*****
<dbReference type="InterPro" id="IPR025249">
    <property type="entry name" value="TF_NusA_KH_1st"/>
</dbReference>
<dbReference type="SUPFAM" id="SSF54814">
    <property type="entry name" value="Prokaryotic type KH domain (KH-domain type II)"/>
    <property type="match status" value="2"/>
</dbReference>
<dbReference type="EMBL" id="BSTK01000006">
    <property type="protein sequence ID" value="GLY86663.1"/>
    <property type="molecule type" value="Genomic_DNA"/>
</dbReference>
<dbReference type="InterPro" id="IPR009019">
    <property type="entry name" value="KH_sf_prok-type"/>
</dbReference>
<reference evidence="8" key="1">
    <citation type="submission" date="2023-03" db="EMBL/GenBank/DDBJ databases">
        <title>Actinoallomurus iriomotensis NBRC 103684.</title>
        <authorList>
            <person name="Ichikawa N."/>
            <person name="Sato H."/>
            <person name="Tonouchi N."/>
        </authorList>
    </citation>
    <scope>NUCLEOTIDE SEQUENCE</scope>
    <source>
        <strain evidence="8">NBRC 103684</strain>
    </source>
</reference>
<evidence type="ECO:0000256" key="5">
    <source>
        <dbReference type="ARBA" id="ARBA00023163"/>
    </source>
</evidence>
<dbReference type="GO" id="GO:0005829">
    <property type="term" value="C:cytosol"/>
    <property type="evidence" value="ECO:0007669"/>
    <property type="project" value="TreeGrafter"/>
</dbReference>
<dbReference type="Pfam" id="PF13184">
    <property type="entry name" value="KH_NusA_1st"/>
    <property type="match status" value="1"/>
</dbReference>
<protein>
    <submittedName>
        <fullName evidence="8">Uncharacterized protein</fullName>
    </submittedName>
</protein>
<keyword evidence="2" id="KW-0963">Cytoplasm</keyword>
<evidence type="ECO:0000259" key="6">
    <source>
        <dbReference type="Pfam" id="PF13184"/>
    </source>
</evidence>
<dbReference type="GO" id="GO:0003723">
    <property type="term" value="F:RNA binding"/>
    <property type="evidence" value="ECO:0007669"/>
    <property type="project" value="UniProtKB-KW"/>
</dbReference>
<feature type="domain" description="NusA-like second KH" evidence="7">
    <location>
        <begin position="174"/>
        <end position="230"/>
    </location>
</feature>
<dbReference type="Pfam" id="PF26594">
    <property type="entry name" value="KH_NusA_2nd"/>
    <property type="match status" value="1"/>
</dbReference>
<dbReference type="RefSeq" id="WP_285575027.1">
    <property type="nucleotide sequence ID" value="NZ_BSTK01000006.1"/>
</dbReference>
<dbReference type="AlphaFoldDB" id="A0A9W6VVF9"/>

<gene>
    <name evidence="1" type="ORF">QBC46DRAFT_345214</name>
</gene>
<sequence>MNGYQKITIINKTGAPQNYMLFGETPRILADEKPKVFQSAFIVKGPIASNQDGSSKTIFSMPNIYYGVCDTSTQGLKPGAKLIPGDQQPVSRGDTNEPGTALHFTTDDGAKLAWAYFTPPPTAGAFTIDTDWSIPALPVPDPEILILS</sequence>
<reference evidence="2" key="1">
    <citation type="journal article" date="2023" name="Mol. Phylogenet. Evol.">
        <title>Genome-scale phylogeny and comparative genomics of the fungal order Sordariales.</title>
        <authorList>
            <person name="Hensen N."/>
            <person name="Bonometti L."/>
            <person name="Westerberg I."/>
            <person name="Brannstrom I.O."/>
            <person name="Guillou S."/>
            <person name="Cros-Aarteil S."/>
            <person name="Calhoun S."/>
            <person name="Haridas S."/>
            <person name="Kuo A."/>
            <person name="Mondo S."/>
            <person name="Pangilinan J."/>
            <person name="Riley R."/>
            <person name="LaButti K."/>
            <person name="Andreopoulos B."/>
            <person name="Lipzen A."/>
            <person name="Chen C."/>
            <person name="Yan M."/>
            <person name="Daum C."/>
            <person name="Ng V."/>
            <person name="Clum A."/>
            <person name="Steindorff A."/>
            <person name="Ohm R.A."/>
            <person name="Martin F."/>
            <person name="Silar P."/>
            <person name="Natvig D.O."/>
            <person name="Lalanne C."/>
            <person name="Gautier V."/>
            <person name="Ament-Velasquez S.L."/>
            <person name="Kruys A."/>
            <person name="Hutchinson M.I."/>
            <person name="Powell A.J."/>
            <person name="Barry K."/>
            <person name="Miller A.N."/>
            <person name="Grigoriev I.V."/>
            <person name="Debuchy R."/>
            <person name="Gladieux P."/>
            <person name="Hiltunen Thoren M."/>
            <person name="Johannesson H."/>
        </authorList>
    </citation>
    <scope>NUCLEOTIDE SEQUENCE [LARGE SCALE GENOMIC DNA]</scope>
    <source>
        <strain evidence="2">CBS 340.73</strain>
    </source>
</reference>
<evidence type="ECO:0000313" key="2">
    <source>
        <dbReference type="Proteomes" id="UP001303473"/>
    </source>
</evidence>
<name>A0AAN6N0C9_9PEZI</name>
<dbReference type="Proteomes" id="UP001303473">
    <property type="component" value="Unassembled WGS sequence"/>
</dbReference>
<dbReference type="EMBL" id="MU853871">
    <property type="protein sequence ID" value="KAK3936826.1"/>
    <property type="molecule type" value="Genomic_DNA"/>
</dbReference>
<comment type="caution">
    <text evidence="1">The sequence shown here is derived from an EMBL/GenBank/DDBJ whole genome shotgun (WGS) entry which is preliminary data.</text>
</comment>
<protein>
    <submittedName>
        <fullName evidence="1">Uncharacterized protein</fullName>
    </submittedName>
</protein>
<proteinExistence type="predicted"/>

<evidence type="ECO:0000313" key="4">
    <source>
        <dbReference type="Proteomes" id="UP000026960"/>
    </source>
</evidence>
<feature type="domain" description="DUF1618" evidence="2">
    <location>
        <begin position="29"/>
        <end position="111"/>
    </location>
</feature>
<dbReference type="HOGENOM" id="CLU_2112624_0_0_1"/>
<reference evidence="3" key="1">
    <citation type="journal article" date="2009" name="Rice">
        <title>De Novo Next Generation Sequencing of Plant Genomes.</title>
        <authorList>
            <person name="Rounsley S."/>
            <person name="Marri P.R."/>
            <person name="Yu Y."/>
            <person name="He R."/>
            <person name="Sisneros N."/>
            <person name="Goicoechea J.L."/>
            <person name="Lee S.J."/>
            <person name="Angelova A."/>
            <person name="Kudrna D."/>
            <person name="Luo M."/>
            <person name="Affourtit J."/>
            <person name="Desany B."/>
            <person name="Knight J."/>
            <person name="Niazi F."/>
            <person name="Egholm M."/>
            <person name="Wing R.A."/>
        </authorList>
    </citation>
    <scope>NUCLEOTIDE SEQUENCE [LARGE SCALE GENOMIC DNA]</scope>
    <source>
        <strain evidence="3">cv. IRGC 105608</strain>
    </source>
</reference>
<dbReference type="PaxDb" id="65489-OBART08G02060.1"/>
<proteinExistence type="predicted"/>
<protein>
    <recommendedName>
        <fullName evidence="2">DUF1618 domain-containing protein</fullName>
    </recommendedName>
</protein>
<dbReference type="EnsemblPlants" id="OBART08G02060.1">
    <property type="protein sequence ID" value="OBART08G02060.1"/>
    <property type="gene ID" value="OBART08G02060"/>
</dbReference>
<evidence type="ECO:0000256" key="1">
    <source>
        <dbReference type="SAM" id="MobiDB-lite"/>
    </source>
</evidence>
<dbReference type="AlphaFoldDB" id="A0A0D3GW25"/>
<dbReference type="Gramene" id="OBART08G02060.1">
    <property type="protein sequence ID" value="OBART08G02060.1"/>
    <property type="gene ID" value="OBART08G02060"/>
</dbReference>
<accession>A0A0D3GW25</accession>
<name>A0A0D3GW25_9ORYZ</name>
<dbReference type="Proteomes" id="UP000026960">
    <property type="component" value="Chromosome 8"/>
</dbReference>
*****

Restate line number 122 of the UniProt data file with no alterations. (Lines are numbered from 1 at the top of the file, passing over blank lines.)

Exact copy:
    <source>